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ORIGINAL ARTICLE
Year : 2015  |  Volume : 1  |  Issue : 1  |  Page : 22-26

Improving the Medical Record Documentation by Quantitative Analysis in a Training Hospital


1 Department of Medical Record, Shahrekord University of Medical Sciences, Shahrekord, Iran
2 Department of Health Management in Disaster, Health Management and Economics Research Center, Isfahan University of Medical Sciences, Kerman, Iran
3 Research Center for Health Services Management, Institute for Futures Studies in Health, Kerman University of Medical Sciences, Kerman; Department of Pharmacoeconomics and Pharmaceutical Administration, School of Pharmacy, Students' Scientific Research Center, Tehran University of Medical Sciences, Tehran, Iran

Correspondence Address:
Sedighe Torki
Department of Medical Record, Shahrekord University of Medical Sciences, Shahrekord
Iran
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Source of Support: This paper is derived from MSc thesis in Isfahan University of Medical Sciences, Isfahan, Iran, Conflict of Interest: None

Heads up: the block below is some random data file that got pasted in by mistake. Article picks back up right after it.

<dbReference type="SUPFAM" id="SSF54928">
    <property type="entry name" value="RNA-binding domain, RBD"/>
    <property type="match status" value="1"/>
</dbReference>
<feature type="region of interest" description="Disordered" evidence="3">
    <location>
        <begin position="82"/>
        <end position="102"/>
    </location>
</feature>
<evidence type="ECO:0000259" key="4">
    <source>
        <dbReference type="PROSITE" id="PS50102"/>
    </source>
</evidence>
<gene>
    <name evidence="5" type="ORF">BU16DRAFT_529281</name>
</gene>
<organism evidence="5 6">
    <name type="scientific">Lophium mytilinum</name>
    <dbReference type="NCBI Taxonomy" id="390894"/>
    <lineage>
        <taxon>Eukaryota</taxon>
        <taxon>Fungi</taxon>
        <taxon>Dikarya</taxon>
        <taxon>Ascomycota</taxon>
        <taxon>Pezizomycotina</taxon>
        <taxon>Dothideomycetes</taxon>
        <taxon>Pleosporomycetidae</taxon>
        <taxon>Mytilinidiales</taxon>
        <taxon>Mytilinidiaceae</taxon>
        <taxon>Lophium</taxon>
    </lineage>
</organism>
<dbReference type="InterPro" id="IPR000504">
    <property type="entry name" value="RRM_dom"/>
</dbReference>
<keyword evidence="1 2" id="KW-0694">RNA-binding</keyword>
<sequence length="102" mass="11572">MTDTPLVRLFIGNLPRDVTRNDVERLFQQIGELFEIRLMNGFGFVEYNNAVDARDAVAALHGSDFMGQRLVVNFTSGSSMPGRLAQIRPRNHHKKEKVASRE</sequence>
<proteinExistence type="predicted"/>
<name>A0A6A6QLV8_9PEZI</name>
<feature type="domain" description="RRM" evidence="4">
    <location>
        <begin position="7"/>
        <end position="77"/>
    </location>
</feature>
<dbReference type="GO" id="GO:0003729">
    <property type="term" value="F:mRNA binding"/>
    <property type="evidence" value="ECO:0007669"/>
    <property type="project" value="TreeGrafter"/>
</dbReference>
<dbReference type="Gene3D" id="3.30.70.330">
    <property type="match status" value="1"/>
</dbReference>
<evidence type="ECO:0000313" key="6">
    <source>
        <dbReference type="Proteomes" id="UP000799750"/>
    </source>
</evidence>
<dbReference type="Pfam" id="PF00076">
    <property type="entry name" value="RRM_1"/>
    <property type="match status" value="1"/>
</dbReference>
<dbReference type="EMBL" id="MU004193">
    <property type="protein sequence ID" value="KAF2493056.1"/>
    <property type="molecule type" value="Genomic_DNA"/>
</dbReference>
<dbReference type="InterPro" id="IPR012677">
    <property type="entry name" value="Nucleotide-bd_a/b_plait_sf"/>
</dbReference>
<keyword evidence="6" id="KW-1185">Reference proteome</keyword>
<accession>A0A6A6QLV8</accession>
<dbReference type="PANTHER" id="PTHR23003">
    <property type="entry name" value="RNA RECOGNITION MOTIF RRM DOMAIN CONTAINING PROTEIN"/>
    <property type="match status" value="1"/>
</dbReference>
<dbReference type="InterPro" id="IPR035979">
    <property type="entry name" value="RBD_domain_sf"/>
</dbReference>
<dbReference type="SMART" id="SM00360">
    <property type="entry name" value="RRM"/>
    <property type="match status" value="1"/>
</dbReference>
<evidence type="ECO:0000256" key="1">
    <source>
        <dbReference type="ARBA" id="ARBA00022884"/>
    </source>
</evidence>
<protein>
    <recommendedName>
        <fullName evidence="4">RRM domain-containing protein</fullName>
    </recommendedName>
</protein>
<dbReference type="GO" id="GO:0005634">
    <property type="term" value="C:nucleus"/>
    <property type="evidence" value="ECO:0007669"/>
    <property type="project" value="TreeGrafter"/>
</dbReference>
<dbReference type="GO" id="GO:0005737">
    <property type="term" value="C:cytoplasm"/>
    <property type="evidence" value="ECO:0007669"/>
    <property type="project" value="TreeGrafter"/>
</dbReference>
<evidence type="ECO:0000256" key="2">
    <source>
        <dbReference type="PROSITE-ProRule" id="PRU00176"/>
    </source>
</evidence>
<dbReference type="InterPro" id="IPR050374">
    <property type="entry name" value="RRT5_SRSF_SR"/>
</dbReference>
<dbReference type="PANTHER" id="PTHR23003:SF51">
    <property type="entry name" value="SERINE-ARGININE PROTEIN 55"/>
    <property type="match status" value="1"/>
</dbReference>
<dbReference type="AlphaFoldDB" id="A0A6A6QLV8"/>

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Introduction: Completed medical records have an important role in hospital evaluation and one thing that usually reduces evaluation score of medical records department and hospital clinical wards is such defects. Therefore, regarding the importance of this matter, this study was done to study recording status of medical records by physicians in a training hospital. Methods: This study was an analytic-descriptive and cross sectional one. The population was inpatients medical record in 2012 and the number of samples was 389 medical records which were chosen by stratified sampling. Finally, after collecting data, they were analyzed by SPSS 13 software both descriptive and inferential statistics and presented in statistical tables. Results: Findings showed that the highest percent is allocated to the presence of progress notes and the lowest percent to recording time of physician first visit. Progress notes was the most incomplete item in wards of NICU, cardiovascular, psychiatric for men, surgery for women, intensive care, emergency, children and psychiatric for women. In wards of CCUII, internal for women, newborns C, and internal for men, lack of physician stamp on summary sheet was the most incomplete item. Conclusions: Progress notes, medical history sheet, and summary sheet were more completed after doing quantitative analysis and using defect eliminating checklist than medical records before November. By attaching defect eliminating form on medical records, we force physicians to complete incomplete records and they understand that completion of these forms will be controlled and these forms have to be completed otherwise records will be referred to them again for completion.


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